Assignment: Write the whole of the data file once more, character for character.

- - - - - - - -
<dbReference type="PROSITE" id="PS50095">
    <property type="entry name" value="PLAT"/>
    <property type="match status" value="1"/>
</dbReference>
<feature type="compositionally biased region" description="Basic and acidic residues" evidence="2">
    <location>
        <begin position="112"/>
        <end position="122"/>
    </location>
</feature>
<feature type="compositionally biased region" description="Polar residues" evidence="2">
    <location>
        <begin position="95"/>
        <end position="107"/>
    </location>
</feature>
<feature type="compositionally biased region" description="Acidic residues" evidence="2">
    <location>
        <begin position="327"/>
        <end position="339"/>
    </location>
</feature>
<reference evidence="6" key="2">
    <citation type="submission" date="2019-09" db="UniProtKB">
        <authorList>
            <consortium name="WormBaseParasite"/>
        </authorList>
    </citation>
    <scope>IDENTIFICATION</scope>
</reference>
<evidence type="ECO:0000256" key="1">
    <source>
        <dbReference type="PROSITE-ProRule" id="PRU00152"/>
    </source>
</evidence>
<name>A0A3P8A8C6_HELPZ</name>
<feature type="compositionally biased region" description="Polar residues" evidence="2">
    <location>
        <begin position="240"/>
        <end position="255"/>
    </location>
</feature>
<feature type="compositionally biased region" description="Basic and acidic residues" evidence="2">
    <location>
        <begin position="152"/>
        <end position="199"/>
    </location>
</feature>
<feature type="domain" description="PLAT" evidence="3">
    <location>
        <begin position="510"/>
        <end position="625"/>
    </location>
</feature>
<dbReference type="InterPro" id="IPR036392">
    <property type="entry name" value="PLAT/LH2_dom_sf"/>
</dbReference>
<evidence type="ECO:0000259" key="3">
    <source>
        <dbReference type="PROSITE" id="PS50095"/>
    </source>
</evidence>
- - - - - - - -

<dbReference type="PROSITE" id="PS50095">
    <property type="entry name" value="PLAT"/>
    <property type="match status" value="1"/>
</dbReference>
<feature type="compositionally biased region" description="Basic and acidic residues" evidence="2">
    <location>
        <begin position="112"/>
        <end position="122"/>
    </location>
</feature>
<feature type="compositionally biased region" description="Polar residues" evidence="2">
    <location>
        <begin position="95"/>
        <end position="107"/>
    </location>
</feature>
<feature type="compositionally biased region" description="Acidic residues" evidence="2">
    <location>
        <begin position="327"/>
        <end position="339"/>
    </location>
</feature>
<reference evidence="6" key="2">
    <citation type="submission" date="2019-09" db="UniProtKB">
        <authorList>
            <consortium name="WormBaseParasite"/>
        </authorList>
    </citation>
    <scope>IDENTIFICATION</scope>
</reference>
<evidence type="ECO:0000256" key="1">
    <source>
        <dbReference type="PROSITE-ProRule" id="PRU00152"/>
    </source>
</evidence>
<name>A0A3P8A8C6_HELPZ</name>
<feature type="compositionally biased region" description="Polar residues" evidence="2">
    <location>
        <begin position="240"/>
        <end position="255"/>
    </location>
</feature>
<feature type="compositionally biased region" description="Basic and acidic residues" evidence="2">
    <location>
        <begin position="152"/>
        <end position="199"/>
    </location>
</feature>
<feature type="domain" description="PLAT" evidence="3">
    <location>
        <begin position="510"/>
        <end position="625"/>
    </location>
</feature>
<dbReference type="InterPro" id="IPR036392">
    <property type="entry name" value="PLAT/LH2_dom_sf"/>
</dbReference>
<evidence type="ECO:0000259" key="3">
    <source>
        <dbReference type="PROSITE" id="PS50095"/>
    </source>
</evidence>